Blackouts are nothing new, but major storms over the past two years have hammered home the importance of electrical power. A standby generator can ensure your home remains energized for days, but these sophisticated machines also can cost more than $20,000 installed, and some are the size of a Fiat 500. Here are six points to help you decide whether they're worth the investment.
1. What They Are
offer a steadfast solution to extended outages. Unlike , they're installed permanently on a concrete pad in your yard and will provide uninterrupted backup for days. That's because they're connected directly to your home's electrical panel and powered by an external fuel supply, such as natural gas, liquid propane, or diesel. Smaller, air-cooled essential-circuit units (below) are slightly larger than portable generators and can energize just a few circuits at a time. Larger, liquid-cooled whole-house systems will do just as their name suggests—they'll comfortably power an entire home.
2. How They Work
The brains behind the operation is an automatic that disconnects you from your utility after detecting an interruption in service. Once your home is safely off the grid, the switch starts up the generator before transferring its power to the home's electrical panel. At the heart of the system is an internal combustion engine, which is usually fueled by the local natural gas supply. Where natural gas isn't available, liquid propane or diesel stored in a large tank nearby can be used. Keep in mind these systems rely on a finite amount of fuel that could run dry if storm damage prevents delivery or increased demand hampers supply.
When municipal power resumes, the switch shuts down the generator and reconnects your house to the grid. This seamless operation makes standby generators ideal for families with small children, as well as those needing uninterrupted use of electric-powered medical equipment. They're also crucial for anyone running a home business. The transfer switch acts as a safety mechanism too: It prevents back-feeding electricity to the grid, a potentially lethal practice that can start fires and harm utility workers attempting to restore your neighborhood's power.
3. Installation Drawbacks
Cities often have noise ordinances restricting the installation of generators. A machine may be rated at 62 decibels, but that's often measured at 25 feet. What does that sound like? Imagine a neighbor idling a Harley—tolerable in a rural environment but unacceptable in a tight city lot. Additionally, most building codes require generators to be at least 5 feet from a house opening and 5 feet from flammable materials, making urban installations tricky. Fuel-tank placement is almost always restricted, especially near parking lots and schools.
4. They're Not For Rookies
Hire a professional to assess not only your load needs (see No. 5), but also the logistics of installing a generator in your home. If you're planning on connecting to your local natural gas system, you'll need a high-pressure, high-volume line. Most generators require gas supplied at 5 to 7 inches of water-column pressure, which isn't available in some towns. If it is, you'll probably have to pay your utility a fee to access it.
"If the pressure is not high enough, you risk damaging the unit or the supply itself," installer Pat Porzio of East Hanover, N.J., says. "Only your gas company can give you more gas pressure."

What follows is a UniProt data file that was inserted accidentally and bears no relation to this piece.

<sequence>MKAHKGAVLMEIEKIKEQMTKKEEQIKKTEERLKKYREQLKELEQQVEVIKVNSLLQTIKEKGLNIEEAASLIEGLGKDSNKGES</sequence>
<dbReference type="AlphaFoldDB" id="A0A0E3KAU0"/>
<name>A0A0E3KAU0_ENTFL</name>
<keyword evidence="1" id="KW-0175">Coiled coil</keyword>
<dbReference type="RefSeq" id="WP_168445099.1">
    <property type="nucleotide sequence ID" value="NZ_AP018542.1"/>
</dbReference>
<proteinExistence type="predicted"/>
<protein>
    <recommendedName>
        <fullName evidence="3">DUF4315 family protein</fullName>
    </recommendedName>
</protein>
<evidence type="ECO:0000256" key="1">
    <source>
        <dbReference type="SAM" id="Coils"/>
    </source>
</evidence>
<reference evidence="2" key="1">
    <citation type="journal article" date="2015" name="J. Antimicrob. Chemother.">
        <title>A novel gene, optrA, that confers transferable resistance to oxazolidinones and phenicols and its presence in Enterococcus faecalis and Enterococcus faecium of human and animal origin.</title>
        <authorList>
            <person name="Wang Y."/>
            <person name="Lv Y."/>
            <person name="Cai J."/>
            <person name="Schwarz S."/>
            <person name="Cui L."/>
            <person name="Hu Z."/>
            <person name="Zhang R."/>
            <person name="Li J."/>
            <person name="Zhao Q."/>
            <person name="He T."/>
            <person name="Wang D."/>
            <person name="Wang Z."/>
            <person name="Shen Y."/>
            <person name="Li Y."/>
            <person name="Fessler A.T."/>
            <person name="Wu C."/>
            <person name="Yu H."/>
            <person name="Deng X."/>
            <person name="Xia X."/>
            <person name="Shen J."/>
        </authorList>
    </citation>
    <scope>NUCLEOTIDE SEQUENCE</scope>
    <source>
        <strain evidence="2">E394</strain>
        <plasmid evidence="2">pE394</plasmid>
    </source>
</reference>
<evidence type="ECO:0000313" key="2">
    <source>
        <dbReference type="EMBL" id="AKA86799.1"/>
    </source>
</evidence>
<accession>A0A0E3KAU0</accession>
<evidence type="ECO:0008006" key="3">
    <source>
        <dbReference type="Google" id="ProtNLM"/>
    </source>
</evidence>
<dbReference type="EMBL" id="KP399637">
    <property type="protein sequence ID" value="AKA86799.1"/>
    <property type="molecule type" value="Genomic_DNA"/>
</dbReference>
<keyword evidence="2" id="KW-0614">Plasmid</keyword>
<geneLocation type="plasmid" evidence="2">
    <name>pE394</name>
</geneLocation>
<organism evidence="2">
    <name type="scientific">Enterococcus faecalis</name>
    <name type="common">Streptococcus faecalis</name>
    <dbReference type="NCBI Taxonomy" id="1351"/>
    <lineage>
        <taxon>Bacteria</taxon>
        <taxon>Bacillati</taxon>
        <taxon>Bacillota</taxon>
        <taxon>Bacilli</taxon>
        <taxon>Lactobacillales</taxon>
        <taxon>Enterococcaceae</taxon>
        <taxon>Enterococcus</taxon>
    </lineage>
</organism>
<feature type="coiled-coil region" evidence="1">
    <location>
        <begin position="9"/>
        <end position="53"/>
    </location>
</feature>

Installing a standby generator is no DIY project, either. It requires advanced electrical and plumbing skills, as well as knowledge of local building codes. You'll also need permits before you start and inspections when you're done. Because of these complexities, professional installations can sometimes triple the cost of a generator.
5. They're Big and Costly
The higher the generator's capacity, the more circuits it can power at once. However, the size of your generator should be determined by your needs in an emergency, temporary situation—you're not looking to power each and every appliance and gadget during desperate times. The chart below will give you some idea of how much electrical capacity you'll need, though you should consult a professional for an accurate load analysis. He or she will calculate the combined load of the devices you intend to run simultaneously while also considering the starting wattages of motor-driven appliances such as refrigerators and AC units.
Many homeowners choose a generator based on what they can afford, and with good reason. A quality essential-circuit system starts at around $3000, and that's not including installation. Then there's the price of fuel: A fully loaded 7-kw unit consumes around 140 cubic feet of natural gas per hour. Based on average rates nationwide this summer, that's $2.23 per hour. Expect at least double that with a 22-kw unit. Keep in mind that large, whole-house systems can add significant value to a home.
6. They Need A Lot of Upkeep
Like cars, standby generators run nonstop for many hours, so they have to be maintained as if they were, well, cars. Generally, bigger units require more care.
"After 24 to 48 hours of continuous use, get it serviced," installer Pat Porzio says. "After around 10 days, have a professional change the oil and the filter."
Your generator will stay healthy through a lifetime of outages if you check the engine oil daily during use, run it at no more than 75 percent of its rated capacity, replace overworked or deformed motor brushes, and avoid starting or stopping it under load whenever possible.